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Pew: More Georgians Remain Religious Compared to US

Twenty percent of Atlantans do not identify with any religion according to the Pew Research Center.
Twenty percent of Atlantans do not identify with any religion according to the Pew Research Center.
Credit Lisa Hagen / WABE

Georgia's religious shifts are less pronounced than the rest of the country.

A recent Pew Research Center report has shown a sharp increase in Americans unaffiliated with any religion over the past seven years.

While the U.S. is still home to more Christians than any other country, the percentage of people who are not religious has risen by nearly 7 percent nationally.

In Georgia, that trend is less steep. Here, it’s only a 5 percent increase. The South remains more Christian and less unaffiliated than other parts of the country.   

So what’s the possible explanation? Nationally, Christians from two traditions ─ Evangelical Protestantism and historically black Protestantism ─ had the slowest decline, according to the report.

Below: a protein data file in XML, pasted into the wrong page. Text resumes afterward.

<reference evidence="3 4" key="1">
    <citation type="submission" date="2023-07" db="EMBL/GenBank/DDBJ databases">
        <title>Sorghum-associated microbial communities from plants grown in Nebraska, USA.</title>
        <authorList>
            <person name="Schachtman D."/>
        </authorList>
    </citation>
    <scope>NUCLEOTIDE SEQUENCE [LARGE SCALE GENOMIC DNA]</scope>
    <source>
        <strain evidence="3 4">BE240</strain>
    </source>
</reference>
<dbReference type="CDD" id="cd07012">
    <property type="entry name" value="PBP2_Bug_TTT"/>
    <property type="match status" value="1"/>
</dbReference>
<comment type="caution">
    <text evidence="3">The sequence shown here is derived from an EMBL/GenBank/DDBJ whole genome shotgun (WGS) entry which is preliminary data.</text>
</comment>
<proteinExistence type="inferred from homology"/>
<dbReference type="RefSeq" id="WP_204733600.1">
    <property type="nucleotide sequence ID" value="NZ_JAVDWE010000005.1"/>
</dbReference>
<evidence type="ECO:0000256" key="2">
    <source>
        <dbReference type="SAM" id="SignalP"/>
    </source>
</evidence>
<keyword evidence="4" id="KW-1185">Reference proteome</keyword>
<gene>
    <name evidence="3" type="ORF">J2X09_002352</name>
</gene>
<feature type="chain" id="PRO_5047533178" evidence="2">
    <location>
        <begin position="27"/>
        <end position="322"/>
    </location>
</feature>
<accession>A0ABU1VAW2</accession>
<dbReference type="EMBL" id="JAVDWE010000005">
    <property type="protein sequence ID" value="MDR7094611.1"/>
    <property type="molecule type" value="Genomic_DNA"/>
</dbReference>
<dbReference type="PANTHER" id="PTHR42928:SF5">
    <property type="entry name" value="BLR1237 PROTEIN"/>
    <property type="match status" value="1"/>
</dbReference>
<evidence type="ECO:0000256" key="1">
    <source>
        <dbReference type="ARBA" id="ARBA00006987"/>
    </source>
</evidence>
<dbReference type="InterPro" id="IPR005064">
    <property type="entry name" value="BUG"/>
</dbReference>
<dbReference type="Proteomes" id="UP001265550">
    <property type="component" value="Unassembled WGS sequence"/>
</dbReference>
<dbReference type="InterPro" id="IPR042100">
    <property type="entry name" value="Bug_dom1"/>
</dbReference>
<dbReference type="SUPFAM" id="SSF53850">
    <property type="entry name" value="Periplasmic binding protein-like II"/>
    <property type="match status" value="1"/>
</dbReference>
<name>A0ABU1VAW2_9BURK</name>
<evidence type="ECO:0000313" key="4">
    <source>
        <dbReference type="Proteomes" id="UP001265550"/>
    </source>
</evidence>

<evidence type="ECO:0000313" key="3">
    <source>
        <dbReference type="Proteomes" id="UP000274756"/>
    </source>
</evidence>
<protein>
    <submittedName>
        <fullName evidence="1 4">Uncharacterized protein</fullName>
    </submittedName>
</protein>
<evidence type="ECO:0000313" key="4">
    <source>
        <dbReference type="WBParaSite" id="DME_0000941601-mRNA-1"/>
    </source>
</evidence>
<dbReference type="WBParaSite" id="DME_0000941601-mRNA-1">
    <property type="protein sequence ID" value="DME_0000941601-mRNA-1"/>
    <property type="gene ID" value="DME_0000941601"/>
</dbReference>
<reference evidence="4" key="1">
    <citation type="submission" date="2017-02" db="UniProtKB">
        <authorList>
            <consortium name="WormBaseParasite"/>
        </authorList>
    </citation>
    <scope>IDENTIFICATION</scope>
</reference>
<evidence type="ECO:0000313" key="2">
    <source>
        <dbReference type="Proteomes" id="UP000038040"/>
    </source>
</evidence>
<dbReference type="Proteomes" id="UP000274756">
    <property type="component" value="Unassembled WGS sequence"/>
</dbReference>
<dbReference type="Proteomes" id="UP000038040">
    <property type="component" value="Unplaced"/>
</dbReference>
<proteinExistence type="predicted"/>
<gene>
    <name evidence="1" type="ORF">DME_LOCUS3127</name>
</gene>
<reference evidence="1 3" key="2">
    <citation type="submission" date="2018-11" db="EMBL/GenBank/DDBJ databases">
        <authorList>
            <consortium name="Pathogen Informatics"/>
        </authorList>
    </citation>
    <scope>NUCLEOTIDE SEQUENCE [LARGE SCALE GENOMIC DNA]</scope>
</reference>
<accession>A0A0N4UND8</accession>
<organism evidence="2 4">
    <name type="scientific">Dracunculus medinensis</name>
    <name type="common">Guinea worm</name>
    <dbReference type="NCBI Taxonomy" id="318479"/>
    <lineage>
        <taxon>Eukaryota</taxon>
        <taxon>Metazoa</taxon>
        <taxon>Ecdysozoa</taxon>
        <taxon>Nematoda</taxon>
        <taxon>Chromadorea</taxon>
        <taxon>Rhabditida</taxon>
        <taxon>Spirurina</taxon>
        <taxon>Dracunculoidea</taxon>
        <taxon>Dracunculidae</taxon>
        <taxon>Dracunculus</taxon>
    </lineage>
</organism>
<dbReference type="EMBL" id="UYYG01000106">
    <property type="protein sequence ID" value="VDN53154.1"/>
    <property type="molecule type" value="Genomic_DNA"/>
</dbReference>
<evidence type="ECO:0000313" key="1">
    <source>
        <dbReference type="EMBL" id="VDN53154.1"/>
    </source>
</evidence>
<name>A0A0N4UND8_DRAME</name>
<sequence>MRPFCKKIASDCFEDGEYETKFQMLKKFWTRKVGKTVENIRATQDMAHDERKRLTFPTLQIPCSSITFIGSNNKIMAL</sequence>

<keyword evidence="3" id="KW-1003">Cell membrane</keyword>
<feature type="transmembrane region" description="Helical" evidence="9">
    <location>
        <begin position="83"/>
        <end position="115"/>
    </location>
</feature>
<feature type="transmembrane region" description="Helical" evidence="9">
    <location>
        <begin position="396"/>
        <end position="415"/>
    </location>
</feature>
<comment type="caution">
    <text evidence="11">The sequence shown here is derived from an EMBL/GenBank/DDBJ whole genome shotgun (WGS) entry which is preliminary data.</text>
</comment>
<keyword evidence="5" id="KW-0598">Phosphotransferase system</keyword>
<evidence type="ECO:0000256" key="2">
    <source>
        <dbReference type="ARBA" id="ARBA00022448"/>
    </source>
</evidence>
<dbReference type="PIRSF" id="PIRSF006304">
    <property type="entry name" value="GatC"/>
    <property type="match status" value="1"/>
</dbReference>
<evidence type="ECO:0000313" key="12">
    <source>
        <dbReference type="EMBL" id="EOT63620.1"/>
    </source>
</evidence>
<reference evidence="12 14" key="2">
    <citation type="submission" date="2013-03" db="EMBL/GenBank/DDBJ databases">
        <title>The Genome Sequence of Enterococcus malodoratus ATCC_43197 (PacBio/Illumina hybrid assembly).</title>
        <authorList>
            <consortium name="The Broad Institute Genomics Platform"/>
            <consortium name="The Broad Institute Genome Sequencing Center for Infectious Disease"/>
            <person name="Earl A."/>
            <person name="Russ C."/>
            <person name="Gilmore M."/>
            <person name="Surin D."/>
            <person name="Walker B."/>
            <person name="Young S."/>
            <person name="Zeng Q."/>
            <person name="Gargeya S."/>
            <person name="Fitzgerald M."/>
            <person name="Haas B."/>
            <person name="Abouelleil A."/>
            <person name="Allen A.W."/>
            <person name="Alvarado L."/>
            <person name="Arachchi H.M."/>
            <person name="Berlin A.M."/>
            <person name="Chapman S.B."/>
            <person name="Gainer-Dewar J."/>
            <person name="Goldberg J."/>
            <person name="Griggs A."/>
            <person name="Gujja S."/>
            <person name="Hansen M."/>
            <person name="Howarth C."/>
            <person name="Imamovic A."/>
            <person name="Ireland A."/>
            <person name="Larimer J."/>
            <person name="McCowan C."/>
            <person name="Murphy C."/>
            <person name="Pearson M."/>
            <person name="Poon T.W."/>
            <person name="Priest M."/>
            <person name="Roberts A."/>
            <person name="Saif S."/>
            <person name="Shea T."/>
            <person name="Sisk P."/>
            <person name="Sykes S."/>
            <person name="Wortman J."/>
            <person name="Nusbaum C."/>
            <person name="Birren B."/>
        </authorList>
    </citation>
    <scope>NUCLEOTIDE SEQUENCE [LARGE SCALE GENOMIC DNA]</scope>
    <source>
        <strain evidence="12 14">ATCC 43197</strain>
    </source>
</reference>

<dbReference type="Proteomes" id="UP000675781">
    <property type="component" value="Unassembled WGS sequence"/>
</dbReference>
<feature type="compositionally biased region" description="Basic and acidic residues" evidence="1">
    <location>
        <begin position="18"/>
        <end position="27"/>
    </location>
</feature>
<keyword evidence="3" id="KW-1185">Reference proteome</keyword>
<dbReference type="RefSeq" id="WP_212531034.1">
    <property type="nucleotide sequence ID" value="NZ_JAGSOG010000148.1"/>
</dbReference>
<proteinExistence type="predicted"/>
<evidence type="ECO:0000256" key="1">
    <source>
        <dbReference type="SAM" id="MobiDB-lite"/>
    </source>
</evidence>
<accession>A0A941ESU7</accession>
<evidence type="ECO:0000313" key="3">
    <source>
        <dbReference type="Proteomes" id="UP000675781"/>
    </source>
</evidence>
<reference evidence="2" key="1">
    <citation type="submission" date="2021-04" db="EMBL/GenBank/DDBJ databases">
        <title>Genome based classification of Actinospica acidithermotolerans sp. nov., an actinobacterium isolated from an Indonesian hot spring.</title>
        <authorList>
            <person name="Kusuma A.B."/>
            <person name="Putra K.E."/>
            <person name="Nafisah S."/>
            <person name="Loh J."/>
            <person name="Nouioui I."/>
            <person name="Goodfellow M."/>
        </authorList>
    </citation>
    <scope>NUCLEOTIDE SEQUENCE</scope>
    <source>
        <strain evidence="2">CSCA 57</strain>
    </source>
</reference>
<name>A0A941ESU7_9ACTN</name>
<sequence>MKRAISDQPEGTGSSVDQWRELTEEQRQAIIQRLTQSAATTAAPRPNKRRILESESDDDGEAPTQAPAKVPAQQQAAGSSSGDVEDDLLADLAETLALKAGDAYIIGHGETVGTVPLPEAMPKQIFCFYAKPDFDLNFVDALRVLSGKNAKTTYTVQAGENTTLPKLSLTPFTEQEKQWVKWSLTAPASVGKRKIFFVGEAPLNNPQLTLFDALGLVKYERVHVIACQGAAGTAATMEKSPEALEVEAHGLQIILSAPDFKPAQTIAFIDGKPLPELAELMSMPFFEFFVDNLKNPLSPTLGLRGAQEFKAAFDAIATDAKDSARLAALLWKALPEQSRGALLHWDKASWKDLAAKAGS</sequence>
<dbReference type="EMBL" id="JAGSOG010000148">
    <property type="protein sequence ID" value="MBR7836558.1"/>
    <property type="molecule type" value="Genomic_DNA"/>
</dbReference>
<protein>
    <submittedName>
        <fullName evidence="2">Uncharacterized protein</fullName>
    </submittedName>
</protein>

Here, the percentage of evangelicals remained unchanged over seven years – 38 percent. Black churches in Georgia even grew by 1 percent, bucking the overall trend away from religion.  

“People of color, especially African-Americans, tend to hang onto their religion much more than the white population,” Jan Love, dean of Emory’s Candler School of Theology, said.

“And evangelicals do quite a good job of socializing their families throughout generations to be attached to religion,” she said.

Catholics and mainline Protestants in Georgia have seen a drop by 3.1 percent and 4.8 percent respectively – which is in line with national trends. In the Atlanta area, the three largest groups, in order, are evangelical Protestants at about 38 percent, people with no religious affiliation at about 18 percent, and black Protestant denominations at about 17 percent.